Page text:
Response from government on murdered and missing aboriginal women is shameful
September 5th, 2014 - 10:43am
When the body of Tina Fontaine was pulled from the Winnipeg River late last month it re-ignited a fierce debate about Canada’s response to the inordinate number of missing and murdered aboriginal women over the last 3 decades. This is an issue that shows how far off-track Stephen Harper can be when something does not capture his imagination. Instead of joining with the growing number of Canadians who feel there it is time for the federal government to take the lead on the issue, the Prime Minister has brushed aside widespread calls for an inquiry into the phenomenon again and again.
For the Prime Minister this is an open and shut case of violent crime and not a societal pattern that deserves a closer look. The problem is that the facts do not bear out that assessment. That has been confirmed by an RCMP report released in May that stated nearly 1,200 aboriginal women and girls had been murdered or went missing between 1980 and 2012. The report also found women in this one particular demographic are five times more likely to be murdered than non-aboriginal women. Even if we want to view this in merely criminal terms, the statistics point to a specific problem that deserves significant attention.
Eric Robinson, Manitoba’s Minister of Aboriginal Affairs is blunter than most politicians in his assessment of the Prime Minister’s opinion on the matter. He feels that “Indian people are viewed to be dispensable, in a lot of ways,” which is a powerful statement coming from this well respected and long serving politician. Others have speculated that things would be different if these were non-aboriginal women, which is a statement that has been repeatedly dismissed as jaded.
Despite the ongoing pattern and strong call for an inquiry, Harper and his Conservatives continually push back claiming the issue has been studied enough. This ignores the fact that many of the studies are only somewhat related to the issue while others, such as those undertaken by Parliamentary Committees (particularly during the Conservative majority term), are tainted and lopsided with reports designed to make sure the government looks good first and foremost.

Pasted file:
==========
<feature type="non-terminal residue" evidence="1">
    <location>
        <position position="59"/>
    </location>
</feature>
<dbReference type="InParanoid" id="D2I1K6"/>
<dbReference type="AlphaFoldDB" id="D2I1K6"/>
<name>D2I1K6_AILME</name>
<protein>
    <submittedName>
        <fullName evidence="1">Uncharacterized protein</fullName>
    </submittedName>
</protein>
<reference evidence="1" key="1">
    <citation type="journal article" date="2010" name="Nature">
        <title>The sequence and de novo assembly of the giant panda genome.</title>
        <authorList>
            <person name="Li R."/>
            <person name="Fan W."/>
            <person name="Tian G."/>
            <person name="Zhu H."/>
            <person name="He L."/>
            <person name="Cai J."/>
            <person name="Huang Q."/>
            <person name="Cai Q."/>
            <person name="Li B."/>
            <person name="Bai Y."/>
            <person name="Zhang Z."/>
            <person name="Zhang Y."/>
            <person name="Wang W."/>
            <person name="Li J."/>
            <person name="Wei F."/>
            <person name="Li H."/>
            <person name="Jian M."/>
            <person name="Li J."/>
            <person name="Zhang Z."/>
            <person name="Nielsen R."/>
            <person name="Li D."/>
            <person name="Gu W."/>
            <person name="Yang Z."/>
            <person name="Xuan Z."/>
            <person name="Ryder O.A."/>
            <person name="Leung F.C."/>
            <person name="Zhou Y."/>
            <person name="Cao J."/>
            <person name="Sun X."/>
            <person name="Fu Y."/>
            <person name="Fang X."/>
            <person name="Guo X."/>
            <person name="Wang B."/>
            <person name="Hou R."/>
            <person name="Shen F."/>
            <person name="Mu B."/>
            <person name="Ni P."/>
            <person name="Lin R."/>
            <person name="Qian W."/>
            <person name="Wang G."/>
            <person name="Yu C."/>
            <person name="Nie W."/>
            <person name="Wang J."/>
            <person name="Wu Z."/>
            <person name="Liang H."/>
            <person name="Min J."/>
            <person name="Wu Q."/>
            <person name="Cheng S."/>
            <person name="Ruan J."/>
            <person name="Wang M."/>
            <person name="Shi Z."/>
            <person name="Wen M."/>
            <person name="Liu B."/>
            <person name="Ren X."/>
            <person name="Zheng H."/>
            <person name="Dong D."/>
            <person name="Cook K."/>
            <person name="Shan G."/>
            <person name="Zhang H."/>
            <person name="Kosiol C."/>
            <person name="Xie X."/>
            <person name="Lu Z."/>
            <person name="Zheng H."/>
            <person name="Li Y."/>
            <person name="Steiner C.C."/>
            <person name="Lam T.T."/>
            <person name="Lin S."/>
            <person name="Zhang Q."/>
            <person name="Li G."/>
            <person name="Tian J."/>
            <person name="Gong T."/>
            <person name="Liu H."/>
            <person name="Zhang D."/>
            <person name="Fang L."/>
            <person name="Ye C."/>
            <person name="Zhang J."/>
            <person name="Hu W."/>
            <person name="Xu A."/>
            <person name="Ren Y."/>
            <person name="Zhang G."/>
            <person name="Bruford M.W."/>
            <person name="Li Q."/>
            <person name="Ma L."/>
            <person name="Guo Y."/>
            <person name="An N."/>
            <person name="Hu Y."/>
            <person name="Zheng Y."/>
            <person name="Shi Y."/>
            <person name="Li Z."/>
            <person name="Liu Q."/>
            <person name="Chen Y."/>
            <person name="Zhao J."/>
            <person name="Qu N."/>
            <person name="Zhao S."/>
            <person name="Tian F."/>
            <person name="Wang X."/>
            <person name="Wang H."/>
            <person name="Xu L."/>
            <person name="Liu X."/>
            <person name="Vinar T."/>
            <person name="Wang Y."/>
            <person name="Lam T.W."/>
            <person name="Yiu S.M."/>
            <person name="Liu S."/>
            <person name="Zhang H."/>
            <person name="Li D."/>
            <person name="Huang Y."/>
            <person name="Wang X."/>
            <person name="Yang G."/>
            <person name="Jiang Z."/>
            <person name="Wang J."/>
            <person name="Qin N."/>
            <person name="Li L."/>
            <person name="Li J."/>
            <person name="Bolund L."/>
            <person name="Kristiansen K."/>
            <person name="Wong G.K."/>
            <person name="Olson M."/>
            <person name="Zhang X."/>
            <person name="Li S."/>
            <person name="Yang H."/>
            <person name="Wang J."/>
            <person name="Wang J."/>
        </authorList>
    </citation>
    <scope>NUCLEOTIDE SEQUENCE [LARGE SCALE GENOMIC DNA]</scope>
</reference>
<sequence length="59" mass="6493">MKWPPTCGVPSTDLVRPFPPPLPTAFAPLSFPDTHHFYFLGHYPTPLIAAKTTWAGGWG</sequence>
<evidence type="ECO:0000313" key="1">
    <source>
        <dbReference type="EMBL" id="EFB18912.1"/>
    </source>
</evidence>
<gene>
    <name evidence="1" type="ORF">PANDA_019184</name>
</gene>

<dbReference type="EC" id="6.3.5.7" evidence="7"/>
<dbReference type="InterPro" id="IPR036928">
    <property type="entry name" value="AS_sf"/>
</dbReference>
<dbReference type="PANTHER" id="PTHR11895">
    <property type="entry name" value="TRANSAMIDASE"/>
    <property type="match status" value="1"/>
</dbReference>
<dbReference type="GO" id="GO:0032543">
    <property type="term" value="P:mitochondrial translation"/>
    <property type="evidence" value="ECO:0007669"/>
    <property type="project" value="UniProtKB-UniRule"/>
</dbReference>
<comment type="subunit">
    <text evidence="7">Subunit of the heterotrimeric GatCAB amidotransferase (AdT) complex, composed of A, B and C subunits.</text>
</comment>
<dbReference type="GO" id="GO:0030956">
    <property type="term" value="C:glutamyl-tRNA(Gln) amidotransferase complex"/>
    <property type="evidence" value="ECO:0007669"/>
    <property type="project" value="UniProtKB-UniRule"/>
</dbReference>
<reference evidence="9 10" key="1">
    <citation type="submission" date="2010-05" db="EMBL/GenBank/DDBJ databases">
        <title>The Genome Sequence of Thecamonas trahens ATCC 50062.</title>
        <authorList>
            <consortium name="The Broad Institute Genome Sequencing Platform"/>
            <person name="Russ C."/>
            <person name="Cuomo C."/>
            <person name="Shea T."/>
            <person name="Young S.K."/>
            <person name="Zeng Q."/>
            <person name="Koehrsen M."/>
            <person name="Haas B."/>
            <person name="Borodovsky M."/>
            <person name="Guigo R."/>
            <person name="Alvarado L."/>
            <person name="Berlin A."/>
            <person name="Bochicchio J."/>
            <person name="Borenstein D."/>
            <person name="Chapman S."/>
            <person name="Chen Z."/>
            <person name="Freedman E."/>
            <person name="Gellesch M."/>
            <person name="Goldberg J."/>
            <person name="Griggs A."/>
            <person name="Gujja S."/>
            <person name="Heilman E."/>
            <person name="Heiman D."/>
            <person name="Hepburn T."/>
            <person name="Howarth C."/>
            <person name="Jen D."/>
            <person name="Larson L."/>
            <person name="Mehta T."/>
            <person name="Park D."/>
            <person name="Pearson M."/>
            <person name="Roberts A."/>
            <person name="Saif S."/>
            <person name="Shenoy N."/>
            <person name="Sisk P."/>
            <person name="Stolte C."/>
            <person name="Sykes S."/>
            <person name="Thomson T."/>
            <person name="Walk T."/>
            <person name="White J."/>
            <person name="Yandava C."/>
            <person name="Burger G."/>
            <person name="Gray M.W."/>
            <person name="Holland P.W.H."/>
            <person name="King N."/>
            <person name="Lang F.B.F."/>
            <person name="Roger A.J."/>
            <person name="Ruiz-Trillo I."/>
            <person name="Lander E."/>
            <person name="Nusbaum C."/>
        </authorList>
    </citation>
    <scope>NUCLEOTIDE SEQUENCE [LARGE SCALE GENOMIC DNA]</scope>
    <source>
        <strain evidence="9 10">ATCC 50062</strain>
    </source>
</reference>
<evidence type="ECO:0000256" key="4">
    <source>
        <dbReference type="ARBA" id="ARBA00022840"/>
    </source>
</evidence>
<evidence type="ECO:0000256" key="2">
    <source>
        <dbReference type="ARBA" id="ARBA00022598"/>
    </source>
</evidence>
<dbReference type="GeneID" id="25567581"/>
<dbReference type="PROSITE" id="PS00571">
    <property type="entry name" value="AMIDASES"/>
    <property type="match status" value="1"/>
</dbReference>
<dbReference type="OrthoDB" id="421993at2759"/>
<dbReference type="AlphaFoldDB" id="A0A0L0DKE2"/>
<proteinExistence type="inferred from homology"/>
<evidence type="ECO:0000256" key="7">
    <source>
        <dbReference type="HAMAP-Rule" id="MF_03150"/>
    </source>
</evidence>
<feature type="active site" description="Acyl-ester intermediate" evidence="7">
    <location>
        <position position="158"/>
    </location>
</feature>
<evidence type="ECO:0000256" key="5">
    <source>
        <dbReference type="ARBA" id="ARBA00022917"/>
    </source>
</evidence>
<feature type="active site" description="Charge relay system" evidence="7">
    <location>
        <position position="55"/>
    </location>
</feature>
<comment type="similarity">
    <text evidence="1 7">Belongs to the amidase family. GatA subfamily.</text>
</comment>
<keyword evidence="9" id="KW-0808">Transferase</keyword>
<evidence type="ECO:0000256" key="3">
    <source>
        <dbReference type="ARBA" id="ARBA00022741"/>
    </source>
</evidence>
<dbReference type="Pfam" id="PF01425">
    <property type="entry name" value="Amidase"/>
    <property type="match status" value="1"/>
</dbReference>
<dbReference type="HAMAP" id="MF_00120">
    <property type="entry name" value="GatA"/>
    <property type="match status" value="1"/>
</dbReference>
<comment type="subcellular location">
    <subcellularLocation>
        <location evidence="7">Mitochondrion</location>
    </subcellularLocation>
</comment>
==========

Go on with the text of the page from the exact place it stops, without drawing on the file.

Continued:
Thomas Mulcair is saying enough is enough and promised that an NDP government will launch an investigation into murdered and missing Indigenous women which is a position I support whole heartedly. Only a few weeks back I attended a vigil for Sonia Cywink in Whitefish River First Nation where others also shared their stories of aboriginal women from the riding who have been murdered – showing this is not something that just happens to other people in faraway places.
Clearly the time has come for Canada to make a move that will turn the tide for future generations of aboriginal women. The Prime Minister does not want to hear how the problem has a strong correlation to other long standing challenges like systemic poverty or the unequal education opportunities children receive in underfunded First Nation schools. But without a thorough and wide-ranging examination of how this one group is falling victim to violent crime at a rate that eclipses all others in Canada, we will be left with a legacy of inaction defined by a lack of interest. That’s not the Canada that many people would be happy with.